Background: In a pre-clinical model of Parkinson disease (PD), intrastriatal infusion of an adeno-associated viral (AAV) vector containing the human aromatic l-amino acid decarboxylase (hAADC) gene results in robust gene expression. After gene transfer, low doses of systemically administered l-dopa are converted to dopamine in the transduced striatal neurons, resulting in behavioral improvement without the side effects typically associated with higher doses of l-dopa. These studies led to the initiation of a phase I safety trial. Here we report the findings for the first cohort of five patients.
Methods: Patients with moderate to advanced PD received bilateral infusion of a low dose of the AAV-hAADC vector into the putamen. PET scans using the AADC tracer, 6-[18F]fluoro-l-m-tyrosine (FMT), were performed at baseline and at 1 and 6 months after infusion as an in vivo measure of gene expression.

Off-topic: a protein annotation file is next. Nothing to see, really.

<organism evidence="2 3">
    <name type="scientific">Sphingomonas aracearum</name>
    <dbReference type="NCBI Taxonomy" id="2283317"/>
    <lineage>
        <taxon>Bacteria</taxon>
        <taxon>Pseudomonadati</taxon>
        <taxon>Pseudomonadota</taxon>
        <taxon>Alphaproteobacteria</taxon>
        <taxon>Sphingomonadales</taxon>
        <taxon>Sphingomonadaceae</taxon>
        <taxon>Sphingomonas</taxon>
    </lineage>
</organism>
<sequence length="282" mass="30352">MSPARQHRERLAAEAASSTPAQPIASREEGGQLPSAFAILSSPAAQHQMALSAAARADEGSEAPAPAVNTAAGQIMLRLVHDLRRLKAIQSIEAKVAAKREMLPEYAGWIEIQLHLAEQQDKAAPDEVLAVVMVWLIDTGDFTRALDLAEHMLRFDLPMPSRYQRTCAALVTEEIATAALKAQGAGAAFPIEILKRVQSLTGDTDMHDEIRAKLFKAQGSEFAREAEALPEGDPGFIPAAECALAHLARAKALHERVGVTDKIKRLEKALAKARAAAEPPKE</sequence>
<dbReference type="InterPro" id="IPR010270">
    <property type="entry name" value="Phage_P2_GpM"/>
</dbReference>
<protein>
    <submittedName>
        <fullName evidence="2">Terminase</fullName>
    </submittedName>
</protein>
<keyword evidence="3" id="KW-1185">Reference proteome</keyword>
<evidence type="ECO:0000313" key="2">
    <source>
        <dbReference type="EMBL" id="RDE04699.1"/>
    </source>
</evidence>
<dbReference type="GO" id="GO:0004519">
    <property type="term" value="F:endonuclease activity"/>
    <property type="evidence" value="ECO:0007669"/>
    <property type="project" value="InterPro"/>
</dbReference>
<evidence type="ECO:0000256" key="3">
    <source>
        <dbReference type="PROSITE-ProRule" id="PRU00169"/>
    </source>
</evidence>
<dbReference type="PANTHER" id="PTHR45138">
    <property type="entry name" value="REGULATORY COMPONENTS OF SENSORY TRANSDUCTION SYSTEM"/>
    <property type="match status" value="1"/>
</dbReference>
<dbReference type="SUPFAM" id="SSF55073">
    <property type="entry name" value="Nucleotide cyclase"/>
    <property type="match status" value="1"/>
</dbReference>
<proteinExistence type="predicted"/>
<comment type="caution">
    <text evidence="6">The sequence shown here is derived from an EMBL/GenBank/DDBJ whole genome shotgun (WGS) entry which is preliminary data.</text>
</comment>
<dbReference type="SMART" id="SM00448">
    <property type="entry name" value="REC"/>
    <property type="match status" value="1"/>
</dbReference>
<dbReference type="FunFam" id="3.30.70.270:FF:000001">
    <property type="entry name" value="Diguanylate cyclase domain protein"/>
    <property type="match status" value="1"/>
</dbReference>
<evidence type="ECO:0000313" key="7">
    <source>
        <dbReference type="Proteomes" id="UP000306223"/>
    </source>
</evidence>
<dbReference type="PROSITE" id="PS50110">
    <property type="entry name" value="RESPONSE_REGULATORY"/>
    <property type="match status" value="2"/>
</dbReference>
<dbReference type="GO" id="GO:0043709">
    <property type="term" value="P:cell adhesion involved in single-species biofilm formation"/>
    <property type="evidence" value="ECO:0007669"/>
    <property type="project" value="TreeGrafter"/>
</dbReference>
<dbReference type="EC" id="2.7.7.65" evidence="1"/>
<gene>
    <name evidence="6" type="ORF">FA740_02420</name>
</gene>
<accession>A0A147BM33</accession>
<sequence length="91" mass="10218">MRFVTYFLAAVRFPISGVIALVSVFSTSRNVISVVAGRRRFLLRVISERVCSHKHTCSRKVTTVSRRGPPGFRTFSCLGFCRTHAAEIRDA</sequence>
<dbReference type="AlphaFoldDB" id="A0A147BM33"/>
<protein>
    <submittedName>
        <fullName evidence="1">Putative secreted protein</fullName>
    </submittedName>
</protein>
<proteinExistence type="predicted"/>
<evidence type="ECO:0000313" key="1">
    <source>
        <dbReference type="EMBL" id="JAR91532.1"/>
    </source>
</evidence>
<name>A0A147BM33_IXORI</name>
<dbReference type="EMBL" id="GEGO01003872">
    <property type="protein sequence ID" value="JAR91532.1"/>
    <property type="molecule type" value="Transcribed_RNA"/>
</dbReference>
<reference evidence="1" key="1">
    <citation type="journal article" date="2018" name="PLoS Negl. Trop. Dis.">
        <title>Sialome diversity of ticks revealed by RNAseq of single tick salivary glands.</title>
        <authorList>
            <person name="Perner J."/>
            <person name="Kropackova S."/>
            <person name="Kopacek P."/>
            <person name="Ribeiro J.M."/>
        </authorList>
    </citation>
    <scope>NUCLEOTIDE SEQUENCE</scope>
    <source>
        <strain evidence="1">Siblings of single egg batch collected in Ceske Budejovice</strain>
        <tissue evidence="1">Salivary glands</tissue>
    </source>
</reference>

Results: PET results showed an average 30% increase in FMT uptake (Kic) in the putamen after gene transfer. Preliminary analysis of clinical data indicates a modest improvement, but absence of a control and the nonblinded analyses make interpretation difficult.
Conclusions: Thus far, this gene therapy approach has been well tolerated and shows PET evidence of sustained gene expression. These initial findings demonstrate the safety of the therapy; higher doses of adeno-associated viral vector containing the human aromatic l-amino acid decarboxylase gene in the next cohort of patients may further increase dopamine production in the putamen and provide more profound clinical benefit.
Authors: J.L. Eberling, PhD, W.J. Jagust, MD, C.W. Christine, MD, P. Starr, MD, P. Larson, MD, K.S. Bankiewicz, MD, PhD and M.J. Aminoff, MD, DSc